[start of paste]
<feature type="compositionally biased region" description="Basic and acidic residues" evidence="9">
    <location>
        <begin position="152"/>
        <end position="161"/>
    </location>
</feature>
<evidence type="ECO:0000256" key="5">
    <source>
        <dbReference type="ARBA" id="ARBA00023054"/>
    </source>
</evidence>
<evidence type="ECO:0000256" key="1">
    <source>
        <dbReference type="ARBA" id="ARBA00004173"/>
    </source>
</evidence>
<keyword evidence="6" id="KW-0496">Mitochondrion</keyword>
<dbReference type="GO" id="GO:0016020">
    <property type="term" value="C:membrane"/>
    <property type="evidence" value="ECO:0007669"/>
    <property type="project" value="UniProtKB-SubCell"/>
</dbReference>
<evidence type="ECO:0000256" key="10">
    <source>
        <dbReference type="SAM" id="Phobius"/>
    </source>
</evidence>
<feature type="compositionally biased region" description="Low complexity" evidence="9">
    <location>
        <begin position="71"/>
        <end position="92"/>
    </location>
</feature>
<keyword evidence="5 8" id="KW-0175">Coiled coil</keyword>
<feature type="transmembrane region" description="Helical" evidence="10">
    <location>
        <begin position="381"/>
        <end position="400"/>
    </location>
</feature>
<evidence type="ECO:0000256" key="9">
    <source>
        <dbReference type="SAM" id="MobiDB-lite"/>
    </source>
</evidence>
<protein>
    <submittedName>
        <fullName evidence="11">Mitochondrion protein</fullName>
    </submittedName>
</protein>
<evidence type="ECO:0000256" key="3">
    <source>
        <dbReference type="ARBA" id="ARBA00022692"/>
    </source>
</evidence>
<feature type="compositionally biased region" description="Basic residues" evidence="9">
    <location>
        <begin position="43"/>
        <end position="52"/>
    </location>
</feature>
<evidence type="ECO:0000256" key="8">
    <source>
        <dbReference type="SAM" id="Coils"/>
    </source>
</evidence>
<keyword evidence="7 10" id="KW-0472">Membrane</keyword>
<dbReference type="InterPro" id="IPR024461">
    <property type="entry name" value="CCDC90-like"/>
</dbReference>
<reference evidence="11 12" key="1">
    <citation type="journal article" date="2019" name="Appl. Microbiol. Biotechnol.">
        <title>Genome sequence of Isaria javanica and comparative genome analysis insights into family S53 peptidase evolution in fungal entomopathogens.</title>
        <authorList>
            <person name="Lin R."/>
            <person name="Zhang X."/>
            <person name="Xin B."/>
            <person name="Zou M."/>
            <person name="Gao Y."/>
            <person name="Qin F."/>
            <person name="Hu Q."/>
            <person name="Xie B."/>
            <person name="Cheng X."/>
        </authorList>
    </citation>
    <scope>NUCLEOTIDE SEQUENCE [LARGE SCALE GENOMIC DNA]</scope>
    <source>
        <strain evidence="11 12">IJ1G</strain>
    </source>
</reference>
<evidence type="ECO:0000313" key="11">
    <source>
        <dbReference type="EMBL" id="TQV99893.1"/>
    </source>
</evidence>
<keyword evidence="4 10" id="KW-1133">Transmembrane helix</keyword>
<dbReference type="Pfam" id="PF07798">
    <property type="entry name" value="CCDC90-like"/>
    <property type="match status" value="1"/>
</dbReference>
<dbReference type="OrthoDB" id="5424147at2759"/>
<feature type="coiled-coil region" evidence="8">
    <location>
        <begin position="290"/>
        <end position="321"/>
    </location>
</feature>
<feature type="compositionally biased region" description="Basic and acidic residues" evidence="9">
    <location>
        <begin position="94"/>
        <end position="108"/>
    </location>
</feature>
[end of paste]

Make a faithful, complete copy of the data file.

<feature type="compositionally biased region" description="Basic and acidic residues" evidence="9">
    <location>
        <begin position="152"/>
        <end position="161"/>
    </location>
</feature>
<evidence type="ECO:0000256" key="5">
    <source>
        <dbReference type="ARBA" id="ARBA00023054"/>
    </source>
</evidence>
<evidence type="ECO:0000256" key="1">
    <source>
        <dbReference type="ARBA" id="ARBA00004173"/>
    </source>
</evidence>
<keyword evidence="6" id="KW-0496">Mitochondrion</keyword>
<dbReference type="GO" id="GO:0016020">
    <property type="term" value="C:membrane"/>
    <property type="evidence" value="ECO:0007669"/>
    <property type="project" value="UniProtKB-SubCell"/>
</dbReference>
<evidence type="ECO:0000256" key="10">
    <source>
        <dbReference type="SAM" id="Phobius"/>
    </source>
</evidence>
<feature type="compositionally biased region" description="Low complexity" evidence="9">
    <location>
        <begin position="71"/>
        <end position="92"/>
    </location>
</feature>
<keyword evidence="5 8" id="KW-0175">Coiled coil</keyword>
<feature type="transmembrane region" description="Helical" evidence="10">
    <location>
        <begin position="381"/>
        <end position="400"/>
    </location>
</feature>
<evidence type="ECO:0000256" key="9">
    <source>
        <dbReference type="SAM" id="MobiDB-lite"/>
    </source>
</evidence>
<protein>
    <submittedName>
        <fullName evidence="11">Mitochondrion protein</fullName>
    </submittedName>
</protein>
<evidence type="ECO:0000256" key="3">
    <source>
        <dbReference type="ARBA" id="ARBA00022692"/>
    </source>
</evidence>
<feature type="compositionally biased region" description="Basic residues" evidence="9">
    <location>
        <begin position="43"/>
        <end position="52"/>
    </location>
</feature>
<evidence type="ECO:0000256" key="8">
    <source>
        <dbReference type="SAM" id="Coils"/>
    </source>
</evidence>
<keyword evidence="7 10" id="KW-0472">Membrane</keyword>
<dbReference type="InterPro" id="IPR024461">
    <property type="entry name" value="CCDC90-like"/>
</dbReference>
<reference evidence="11 12" key="1">
    <citation type="journal article" date="2019" name="Appl. Microbiol. Biotechnol.">
        <title>Genome sequence of Isaria javanica and comparative genome analysis insights into family S53 peptidase evolution in fungal entomopathogens.</title>
        <authorList>
            <person name="Lin R."/>
            <person name="Zhang X."/>
            <person name="Xin B."/>
            <person name="Zou M."/>
            <person name="Gao Y."/>
            <person name="Qin F."/>
            <person name="Hu Q."/>
            <person name="Xie B."/>
            <person name="Cheng X."/>
        </authorList>
    </citation>
    <scope>NUCLEOTIDE SEQUENCE [LARGE SCALE GENOMIC DNA]</scope>
    <source>
        <strain evidence="11 12">IJ1G</strain>
    </source>
</reference>
<evidence type="ECO:0000313" key="11">
    <source>
        <dbReference type="EMBL" id="TQV99893.1"/>
    </source>
</evidence>
<keyword evidence="4 10" id="KW-1133">Transmembrane helix</keyword>
<dbReference type="Pfam" id="PF07798">
    <property type="entry name" value="CCDC90-like"/>
    <property type="match status" value="1"/>
</dbReference>
<dbReference type="OrthoDB" id="5424147at2759"/>
<feature type="coiled-coil region" evidence="8">
    <location>
        <begin position="290"/>
        <end position="321"/>
    </location>
</feature>
<feature type="compositionally biased region" description="Basic and acidic residues" evidence="9">
    <location>
        <begin position="94"/>
        <end position="108"/>
    </location>
</feature>